Is it writer’s block if you just don’t see yourself as a writer, no matter what anyone says.
Years ago, I went for career counseling. I was working as a social worker with drug addicts and alcoholics—and didn’t know where to go from there. (Interestingly– everyone at work saw me a writer. They would say, “We can really see the person you’ve seen– I know exactly who I am getting as a patient.)
I heard someone on the radio—the wife of N. Richard Nash, who wrote the Rainmaker among other literary works. She told me that we would have six sessions and then she would point out a direction for me to take. But at the start of the second session, she said, “This will be our last session.”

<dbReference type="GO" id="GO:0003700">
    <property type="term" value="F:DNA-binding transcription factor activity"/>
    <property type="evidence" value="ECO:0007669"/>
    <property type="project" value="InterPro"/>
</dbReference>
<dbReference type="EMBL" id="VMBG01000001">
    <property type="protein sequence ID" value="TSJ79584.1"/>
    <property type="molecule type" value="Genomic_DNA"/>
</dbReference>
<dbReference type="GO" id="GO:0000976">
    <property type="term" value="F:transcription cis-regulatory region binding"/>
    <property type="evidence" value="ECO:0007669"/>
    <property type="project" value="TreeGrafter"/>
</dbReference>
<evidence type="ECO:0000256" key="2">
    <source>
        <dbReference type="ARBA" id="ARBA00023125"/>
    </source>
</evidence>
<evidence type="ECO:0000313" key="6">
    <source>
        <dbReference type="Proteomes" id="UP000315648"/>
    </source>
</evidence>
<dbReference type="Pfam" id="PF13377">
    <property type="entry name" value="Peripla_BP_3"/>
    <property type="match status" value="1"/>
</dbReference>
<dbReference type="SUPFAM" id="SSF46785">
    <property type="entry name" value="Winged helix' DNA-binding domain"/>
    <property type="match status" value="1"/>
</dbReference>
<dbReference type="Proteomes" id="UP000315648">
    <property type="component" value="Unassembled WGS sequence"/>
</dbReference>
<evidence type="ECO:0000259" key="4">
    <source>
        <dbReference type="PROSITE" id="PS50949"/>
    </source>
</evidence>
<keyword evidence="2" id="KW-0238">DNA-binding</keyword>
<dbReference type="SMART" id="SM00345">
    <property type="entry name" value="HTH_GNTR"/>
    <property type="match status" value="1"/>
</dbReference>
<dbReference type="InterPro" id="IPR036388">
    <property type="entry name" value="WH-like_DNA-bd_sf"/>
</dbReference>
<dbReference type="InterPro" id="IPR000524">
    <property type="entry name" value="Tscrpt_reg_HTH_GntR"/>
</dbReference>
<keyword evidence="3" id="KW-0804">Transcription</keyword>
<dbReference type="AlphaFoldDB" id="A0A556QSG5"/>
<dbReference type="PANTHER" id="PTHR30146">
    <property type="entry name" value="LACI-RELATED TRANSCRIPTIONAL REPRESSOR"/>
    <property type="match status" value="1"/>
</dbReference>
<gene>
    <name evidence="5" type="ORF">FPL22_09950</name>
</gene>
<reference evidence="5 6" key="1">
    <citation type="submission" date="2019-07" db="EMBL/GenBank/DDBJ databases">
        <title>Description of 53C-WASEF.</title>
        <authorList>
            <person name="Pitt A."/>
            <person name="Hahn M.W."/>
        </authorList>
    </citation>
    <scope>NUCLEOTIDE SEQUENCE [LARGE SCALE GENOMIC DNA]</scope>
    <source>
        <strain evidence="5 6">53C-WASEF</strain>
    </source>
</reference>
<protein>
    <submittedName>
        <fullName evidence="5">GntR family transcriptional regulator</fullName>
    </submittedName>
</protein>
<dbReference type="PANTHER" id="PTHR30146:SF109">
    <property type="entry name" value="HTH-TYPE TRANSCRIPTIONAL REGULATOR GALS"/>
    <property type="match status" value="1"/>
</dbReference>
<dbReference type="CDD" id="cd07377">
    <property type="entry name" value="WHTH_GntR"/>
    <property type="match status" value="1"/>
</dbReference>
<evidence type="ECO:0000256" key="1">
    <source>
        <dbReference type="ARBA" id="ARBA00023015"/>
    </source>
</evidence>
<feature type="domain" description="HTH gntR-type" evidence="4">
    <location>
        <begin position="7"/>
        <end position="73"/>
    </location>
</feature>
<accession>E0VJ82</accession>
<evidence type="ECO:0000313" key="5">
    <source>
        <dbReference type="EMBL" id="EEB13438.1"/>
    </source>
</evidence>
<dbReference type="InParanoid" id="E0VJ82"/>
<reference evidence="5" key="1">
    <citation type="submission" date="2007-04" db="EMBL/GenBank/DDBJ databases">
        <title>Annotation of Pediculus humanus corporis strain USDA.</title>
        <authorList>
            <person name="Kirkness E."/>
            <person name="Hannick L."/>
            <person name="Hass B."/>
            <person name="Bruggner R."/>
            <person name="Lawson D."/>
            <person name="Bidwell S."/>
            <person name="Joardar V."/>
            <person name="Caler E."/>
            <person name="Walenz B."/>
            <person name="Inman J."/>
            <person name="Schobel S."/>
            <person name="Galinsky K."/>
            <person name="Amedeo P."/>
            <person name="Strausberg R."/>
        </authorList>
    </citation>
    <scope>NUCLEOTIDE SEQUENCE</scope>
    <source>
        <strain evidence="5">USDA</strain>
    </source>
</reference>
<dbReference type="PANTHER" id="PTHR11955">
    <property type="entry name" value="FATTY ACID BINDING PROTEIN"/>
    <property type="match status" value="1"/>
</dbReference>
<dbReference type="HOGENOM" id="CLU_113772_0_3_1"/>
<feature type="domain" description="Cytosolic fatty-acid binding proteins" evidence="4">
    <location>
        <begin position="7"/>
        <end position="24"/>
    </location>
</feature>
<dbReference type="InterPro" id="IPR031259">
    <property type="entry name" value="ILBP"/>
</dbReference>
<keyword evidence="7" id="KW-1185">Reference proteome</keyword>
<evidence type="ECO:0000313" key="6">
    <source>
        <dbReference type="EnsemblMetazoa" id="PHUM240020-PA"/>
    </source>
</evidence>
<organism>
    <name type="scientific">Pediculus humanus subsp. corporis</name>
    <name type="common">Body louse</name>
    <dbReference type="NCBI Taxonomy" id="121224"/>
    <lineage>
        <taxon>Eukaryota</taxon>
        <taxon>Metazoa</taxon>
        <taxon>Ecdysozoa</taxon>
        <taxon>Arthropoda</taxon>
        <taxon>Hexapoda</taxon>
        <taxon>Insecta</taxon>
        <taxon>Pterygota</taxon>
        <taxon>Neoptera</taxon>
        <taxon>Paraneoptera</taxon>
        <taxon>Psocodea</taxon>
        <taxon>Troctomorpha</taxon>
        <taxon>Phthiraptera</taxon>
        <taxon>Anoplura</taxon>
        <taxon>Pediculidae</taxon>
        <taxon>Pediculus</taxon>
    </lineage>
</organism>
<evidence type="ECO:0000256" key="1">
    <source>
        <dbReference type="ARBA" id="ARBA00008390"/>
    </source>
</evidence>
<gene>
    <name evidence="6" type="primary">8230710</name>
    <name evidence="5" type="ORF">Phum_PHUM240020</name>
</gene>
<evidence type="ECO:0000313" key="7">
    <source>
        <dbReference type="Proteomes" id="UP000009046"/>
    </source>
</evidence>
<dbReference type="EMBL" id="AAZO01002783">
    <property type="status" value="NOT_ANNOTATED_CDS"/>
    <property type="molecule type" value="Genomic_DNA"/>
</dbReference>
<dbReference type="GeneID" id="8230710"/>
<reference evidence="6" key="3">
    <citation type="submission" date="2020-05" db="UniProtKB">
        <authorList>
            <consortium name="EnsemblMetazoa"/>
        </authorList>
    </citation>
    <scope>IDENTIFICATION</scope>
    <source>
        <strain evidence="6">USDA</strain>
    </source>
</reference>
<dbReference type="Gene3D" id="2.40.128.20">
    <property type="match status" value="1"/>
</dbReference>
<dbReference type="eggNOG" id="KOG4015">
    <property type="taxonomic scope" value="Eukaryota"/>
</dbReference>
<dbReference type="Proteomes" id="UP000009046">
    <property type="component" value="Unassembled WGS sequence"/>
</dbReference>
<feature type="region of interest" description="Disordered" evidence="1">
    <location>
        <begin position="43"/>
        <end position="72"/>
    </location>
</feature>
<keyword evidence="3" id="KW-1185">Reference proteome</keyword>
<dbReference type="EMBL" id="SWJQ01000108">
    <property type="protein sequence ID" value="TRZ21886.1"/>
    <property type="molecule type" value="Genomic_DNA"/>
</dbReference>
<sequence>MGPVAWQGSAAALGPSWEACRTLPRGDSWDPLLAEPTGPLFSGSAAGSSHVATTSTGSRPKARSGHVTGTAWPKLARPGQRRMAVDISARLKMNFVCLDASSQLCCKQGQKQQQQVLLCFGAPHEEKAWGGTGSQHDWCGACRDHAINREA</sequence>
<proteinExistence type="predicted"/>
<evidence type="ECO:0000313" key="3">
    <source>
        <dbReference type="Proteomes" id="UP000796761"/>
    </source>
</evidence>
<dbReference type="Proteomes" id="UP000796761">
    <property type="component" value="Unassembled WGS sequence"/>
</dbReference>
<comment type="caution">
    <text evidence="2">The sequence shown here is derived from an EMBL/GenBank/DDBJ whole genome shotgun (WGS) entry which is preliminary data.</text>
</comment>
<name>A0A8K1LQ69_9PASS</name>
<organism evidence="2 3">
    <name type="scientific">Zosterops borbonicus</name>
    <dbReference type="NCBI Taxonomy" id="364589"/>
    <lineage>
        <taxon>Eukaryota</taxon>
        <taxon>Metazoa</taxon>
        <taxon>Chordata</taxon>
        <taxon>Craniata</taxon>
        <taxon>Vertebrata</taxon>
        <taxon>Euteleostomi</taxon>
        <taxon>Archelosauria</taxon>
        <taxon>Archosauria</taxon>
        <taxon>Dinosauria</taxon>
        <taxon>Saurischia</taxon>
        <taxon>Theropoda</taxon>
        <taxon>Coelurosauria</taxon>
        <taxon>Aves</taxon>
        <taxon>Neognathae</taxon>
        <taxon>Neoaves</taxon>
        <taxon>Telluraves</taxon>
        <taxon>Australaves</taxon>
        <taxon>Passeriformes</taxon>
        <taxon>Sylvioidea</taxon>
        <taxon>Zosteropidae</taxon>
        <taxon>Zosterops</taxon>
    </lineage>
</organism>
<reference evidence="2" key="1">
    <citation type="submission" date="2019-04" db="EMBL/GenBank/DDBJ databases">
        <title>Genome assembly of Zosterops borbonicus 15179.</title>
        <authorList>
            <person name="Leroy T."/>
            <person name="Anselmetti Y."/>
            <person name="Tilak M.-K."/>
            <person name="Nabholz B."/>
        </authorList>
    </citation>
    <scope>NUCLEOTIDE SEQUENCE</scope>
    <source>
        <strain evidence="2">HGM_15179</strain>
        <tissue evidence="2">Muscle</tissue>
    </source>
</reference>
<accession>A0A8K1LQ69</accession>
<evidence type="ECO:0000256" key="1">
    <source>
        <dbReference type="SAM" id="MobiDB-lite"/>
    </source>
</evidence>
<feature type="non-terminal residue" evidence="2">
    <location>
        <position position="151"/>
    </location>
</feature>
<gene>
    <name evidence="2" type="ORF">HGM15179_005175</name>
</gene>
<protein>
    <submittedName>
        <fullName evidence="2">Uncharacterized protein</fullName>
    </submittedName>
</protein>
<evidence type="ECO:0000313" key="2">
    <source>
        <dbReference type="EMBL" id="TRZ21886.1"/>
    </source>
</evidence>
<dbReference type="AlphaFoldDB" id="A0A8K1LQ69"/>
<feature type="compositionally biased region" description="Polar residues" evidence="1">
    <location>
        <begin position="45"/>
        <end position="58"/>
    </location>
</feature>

I was confused—“But I thought we’d have six sessions. What happened?”
She responded, “ I know what you should do and there is no point in continuing and taking your money.”
“What should I be?” I choked out.
“What? I am a social worker.”
“Look,” she said, “I know what I am talking about. I am married to a screenwriter and I have lots of them over for Sunday dinner each week. You are one of them.”
“I don’t get it.”
“When you speak I see exactly what you are talking about,” she said. “You are a screenwriter whether you are writing or not. Go and write a screenplay and I’ll give it to my husband.”
I left, puzzled. My self-esteem didn’t allow me to consider the idea, and having a contact in Hollywood made me uncomfortable. That just wasn’t me. Even later, when I actually wrote two plays, had a reading and a friend offered to produce it in Los Angeles, I got terrified and said “no.”
I write poems comfortably. I have read publicly and I just entered a contest. For me, that’s progress. The next is to have the self-esteem to send the poems to publishers.
I still find it hard to see myself as a screenwriter or even a novelist. I think I am trespassing. More of that later.